Italy marks books as an “essential good” during the coronavirus lockdown

Italy has been hit hard and early by the coronavirus pandemic, but the country is now making tiny steps towards bringing things back to normal by opening some essential stores, including bookstores.

While pretty much everything remains on lockdown in the country’s northern regions — most notably Lombardy and Piemonte which have been impacted the most — the south of Italy will soon start letting some services reopen starting with bookstores, stationery shops, and stores that sell baby clothes and supplies.

Local booksellers are interpreting the new order how they see fit: Areas in central Italy have said they’ll stay closed for another week, while some regions will only let stores open up two days each week. Of course, in order for the bookshops to remain open, they are required to maintain strict social distancing and sanitary measures.

While the selective reopenings are mostly meant to allow students to get the new supplies they need, Italian Culture Minister Dario Franceschini also argued they had a deeper meaning: “It’s not a symbolic gesture, but the recognition that even books are an essential good.”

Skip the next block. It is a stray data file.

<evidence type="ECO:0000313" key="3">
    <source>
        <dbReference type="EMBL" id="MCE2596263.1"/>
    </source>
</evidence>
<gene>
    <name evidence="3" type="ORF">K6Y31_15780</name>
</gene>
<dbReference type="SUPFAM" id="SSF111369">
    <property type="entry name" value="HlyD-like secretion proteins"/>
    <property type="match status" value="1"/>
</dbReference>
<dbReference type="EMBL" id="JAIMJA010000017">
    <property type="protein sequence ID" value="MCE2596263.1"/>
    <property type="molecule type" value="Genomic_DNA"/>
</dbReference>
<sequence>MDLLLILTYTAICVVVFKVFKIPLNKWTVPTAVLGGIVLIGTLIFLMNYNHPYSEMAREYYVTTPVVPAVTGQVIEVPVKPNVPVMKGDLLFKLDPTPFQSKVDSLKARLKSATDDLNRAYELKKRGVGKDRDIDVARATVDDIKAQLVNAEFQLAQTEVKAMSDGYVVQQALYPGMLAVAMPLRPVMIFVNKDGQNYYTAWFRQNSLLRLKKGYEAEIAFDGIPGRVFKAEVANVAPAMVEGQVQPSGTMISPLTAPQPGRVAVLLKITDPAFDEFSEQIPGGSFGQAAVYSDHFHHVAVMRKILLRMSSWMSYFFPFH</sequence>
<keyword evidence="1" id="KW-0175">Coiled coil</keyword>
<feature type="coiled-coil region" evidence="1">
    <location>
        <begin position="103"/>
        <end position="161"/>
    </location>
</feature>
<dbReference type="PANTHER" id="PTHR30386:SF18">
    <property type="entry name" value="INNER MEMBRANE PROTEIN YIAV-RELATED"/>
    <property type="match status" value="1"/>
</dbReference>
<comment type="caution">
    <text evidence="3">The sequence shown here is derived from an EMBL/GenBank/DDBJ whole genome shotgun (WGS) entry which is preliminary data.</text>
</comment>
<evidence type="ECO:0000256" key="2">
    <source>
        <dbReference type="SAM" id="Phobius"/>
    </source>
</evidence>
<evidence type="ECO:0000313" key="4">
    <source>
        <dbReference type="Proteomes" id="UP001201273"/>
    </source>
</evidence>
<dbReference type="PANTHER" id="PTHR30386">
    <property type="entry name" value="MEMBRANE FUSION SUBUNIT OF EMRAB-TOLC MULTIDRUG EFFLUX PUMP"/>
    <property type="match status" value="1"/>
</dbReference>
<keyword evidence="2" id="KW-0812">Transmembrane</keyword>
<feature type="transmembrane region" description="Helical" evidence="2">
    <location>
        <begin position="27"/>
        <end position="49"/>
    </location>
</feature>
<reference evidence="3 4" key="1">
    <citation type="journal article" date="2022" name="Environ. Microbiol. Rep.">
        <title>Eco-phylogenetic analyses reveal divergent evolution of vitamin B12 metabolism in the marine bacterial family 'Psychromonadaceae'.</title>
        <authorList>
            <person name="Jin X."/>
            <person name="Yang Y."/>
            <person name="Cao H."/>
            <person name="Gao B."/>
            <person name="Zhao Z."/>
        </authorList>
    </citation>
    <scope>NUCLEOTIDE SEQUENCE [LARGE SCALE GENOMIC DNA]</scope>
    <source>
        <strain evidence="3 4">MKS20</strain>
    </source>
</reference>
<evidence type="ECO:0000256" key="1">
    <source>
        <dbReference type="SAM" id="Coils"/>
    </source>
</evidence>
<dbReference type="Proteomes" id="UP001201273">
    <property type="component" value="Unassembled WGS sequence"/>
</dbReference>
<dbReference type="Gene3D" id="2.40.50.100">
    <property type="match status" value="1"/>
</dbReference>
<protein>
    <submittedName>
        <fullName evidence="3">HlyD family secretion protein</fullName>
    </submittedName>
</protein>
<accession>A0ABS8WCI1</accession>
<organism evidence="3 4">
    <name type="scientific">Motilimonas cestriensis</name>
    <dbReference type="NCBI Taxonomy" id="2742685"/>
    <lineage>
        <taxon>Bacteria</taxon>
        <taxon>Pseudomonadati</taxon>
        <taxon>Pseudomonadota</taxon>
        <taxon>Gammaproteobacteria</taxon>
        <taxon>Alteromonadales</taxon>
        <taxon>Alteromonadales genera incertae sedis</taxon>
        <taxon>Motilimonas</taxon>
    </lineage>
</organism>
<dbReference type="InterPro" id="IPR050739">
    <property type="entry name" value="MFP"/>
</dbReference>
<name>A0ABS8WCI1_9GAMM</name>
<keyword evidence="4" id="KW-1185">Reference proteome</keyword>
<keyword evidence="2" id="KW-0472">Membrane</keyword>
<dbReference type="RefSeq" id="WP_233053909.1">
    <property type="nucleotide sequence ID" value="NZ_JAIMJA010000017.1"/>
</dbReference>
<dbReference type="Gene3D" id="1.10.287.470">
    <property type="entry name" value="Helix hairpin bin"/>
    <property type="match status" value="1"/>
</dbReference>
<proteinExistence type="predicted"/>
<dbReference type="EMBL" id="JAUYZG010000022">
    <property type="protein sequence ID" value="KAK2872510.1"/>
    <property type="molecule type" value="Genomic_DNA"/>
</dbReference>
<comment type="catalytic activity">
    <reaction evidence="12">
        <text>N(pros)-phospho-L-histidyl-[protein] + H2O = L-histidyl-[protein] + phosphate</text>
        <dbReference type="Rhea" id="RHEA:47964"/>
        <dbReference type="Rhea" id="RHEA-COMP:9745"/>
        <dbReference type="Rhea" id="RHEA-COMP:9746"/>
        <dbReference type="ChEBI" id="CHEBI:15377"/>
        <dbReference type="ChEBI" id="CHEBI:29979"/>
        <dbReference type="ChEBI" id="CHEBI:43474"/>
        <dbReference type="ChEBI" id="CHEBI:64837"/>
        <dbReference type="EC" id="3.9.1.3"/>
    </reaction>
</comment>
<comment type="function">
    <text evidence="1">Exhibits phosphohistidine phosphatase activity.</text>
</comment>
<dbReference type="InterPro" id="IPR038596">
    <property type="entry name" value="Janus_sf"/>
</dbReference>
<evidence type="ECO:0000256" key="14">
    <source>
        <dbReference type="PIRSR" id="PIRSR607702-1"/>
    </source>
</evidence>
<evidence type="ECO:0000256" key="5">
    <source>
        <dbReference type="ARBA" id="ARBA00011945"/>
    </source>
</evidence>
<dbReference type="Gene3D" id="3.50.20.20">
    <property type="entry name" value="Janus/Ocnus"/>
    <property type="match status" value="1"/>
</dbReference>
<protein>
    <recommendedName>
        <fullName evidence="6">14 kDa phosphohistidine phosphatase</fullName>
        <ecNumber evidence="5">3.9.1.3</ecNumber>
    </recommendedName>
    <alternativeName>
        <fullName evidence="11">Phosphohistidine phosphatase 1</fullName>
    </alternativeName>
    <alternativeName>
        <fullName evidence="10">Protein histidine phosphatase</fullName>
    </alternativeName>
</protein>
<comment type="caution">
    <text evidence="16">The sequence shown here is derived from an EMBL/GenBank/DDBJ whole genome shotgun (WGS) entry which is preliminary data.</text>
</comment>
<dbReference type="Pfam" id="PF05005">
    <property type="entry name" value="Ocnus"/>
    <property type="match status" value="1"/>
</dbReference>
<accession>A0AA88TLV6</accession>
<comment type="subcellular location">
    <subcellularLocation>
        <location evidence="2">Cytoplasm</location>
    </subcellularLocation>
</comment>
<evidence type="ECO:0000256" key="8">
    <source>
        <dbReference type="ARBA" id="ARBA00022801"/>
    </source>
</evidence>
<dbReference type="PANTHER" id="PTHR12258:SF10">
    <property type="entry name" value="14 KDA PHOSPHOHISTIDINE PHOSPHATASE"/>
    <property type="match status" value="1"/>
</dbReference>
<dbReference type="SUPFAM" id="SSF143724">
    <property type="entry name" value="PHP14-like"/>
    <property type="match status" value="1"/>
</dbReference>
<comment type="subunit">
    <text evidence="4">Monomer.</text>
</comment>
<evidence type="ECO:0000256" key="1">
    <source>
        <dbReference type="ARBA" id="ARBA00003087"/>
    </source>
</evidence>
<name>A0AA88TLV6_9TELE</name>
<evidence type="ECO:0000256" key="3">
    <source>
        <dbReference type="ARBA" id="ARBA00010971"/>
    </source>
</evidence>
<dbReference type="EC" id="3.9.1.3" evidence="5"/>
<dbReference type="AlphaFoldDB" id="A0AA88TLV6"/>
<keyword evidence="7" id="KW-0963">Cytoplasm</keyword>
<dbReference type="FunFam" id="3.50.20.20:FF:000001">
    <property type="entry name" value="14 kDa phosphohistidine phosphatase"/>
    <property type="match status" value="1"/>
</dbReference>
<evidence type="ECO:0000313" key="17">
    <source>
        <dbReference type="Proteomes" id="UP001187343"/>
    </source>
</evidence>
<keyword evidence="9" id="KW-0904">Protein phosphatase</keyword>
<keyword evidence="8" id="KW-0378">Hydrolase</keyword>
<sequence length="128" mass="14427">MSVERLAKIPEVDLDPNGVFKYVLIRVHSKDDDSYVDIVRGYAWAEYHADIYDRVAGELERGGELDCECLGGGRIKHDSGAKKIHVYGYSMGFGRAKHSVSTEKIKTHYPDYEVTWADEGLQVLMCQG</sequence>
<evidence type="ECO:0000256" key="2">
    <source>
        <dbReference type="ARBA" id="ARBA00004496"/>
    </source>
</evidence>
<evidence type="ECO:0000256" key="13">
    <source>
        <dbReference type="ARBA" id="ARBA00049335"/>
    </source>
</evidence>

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Italy marks books as an “essential good” during the coronavirus lockdown

Italy has been hit hard and early by the coronavirus pandemic, but the country is now making tiny steps towards bringing things back to normal by opening some essential stores, including bookstores.

While pretty much everything remains on lockdown in the country’s northern regions — most notably Lombardy and Piemonte which have been impacted the most — the south of Italy will soon start letting some services reopen starting with bookstores, stationery shops, and stores that sell baby clothes and supplies.

Local booksellers are interpreting the new order how they see fit: Areas in central Italy have said they’ll stay closed for another week, while some regions will only let stores open up two days each week. Of course, in order for the bookshops to remain open, they are required to maintain strict social distancing and sanitary measures.

While the selective reopenings are mostly meant to allow students to get the new supplies they need, Italian Culture Minister Dario Franceschini also argued they had a deeper meaning: “It’s not a symbolic gesture, but the recognition that even books are an essential good.”

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